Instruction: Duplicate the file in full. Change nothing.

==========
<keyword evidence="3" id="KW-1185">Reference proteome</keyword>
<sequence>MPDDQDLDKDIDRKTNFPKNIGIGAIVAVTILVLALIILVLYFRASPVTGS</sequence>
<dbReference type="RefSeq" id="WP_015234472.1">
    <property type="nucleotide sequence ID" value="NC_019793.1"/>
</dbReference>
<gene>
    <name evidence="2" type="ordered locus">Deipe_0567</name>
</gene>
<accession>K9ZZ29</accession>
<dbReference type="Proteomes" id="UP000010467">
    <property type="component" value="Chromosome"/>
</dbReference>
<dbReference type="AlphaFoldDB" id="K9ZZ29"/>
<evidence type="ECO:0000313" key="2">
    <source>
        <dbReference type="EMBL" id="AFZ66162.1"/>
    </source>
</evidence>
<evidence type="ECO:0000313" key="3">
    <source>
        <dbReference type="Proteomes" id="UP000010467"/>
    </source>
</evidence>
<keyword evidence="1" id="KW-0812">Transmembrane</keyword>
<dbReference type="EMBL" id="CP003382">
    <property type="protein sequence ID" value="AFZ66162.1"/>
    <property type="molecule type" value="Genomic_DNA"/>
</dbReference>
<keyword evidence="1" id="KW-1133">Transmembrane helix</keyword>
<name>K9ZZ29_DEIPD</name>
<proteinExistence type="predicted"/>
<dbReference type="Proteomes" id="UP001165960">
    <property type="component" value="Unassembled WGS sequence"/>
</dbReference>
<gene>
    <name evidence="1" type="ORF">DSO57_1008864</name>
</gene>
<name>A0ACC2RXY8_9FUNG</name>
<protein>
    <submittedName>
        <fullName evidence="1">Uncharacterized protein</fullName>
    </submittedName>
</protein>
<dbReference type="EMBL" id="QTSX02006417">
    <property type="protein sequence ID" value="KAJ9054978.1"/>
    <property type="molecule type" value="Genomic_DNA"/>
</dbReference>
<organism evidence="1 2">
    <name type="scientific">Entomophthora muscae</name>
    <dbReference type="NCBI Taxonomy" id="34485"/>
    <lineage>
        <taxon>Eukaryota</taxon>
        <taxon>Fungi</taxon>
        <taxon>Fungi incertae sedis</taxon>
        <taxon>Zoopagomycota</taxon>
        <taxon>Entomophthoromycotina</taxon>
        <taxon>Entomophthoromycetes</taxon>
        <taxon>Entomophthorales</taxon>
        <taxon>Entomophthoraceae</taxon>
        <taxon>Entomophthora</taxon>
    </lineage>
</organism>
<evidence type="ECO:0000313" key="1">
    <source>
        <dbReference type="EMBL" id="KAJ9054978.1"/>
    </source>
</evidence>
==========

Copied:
<keyword evidence="3" id="KW-1185">Reference proteome</keyword>
<sequence>MPDDQDLDKDIDRKTNFPKNIGIGAIVAVTILVLALIILVLYFRASPVTGS</sequence>
<dbReference type="RefSeq" id="WP_015234472.1">
    <property type="nucleotide sequence ID" value="NC_019793.1"/>
</dbReference>
<gene>
    <name evidence="2" type="ordered locus">Deipe_0567</name>
</gene>
<accession>K9ZZ29</accession>
<dbReference type="Proteomes" id="UP000010467">
    <property type="component" value="Chromosome"/>
</dbReference>
<dbReference type="AlphaFoldDB" id="K9ZZ29"/>
<evidence type="ECO:0000313" key="2">
    <source>
        <dbReference type="EMBL" id="AFZ66162.1"/>
    </source>
</evidence>
<evidence type="ECO:0000313" key="3">
    <source>
        <dbReference type="Proteomes" id="UP000010467"/>
    </source>
</evidence>
<keyword evidence="1" id="KW-0812">Transmembrane</keyword>
<dbReference type="EMBL" id="CP003382">
    <property type="protein sequence ID" value="AFZ66162.1"/>
    <property type="molecule type" value="Genomic_DNA"/>
</dbReference>
<keyword evidence="1" id="KW-1133">Transmembrane helix</keyword>
<name>K9ZZ29_DEIPD</name>
<proteinExistence type="predicted"/>
<dbReference type="Proteomes" id="UP001165960">
    <property type="component" value="Unassembled WGS sequence"/>
</dbReference>
<gene>
    <name evidence="1" type="ORF">DSO57_1008864</name>
</gene>
<name>A0ACC2RXY8_9FUNG</name>
<protein>
    <submittedName>
        <fullName evidence="1">Uncharacterized protein</fullName>
    </submittedName>
</protein>
<dbReference type="EMBL" id="QTSX02006417">
    <property type="protein sequence ID" value="KAJ9054978.1"/>
    <property type="molecule type" value="Genomic_DNA"/>
</dbReference>
<organism evidence="1 2">
    <name type="scientific">Entomophthora muscae</name>
    <dbReference type="NCBI Taxonomy" id="34485"/>
    <lineage>
        <taxon>Eukaryota</taxon>
        <taxon>Fungi</taxon>
        <taxon>Fungi incertae sedis</taxon>
        <taxon>Zoopagomycota</taxon>
        <taxon>Entomophthoromycotina</taxon>
        <taxon>Entomophthoromycetes</taxon>
        <taxon>Entomophthorales</taxon>
        <taxon>Entomophthoraceae</taxon>
        <taxon>Entomophthora</taxon>
    </lineage>
</organism>
<evidence type="ECO:0000313" key="1">
    <source>
        <dbReference type="EMBL" id="KAJ9054978.1"/>
    </source>
</evidence>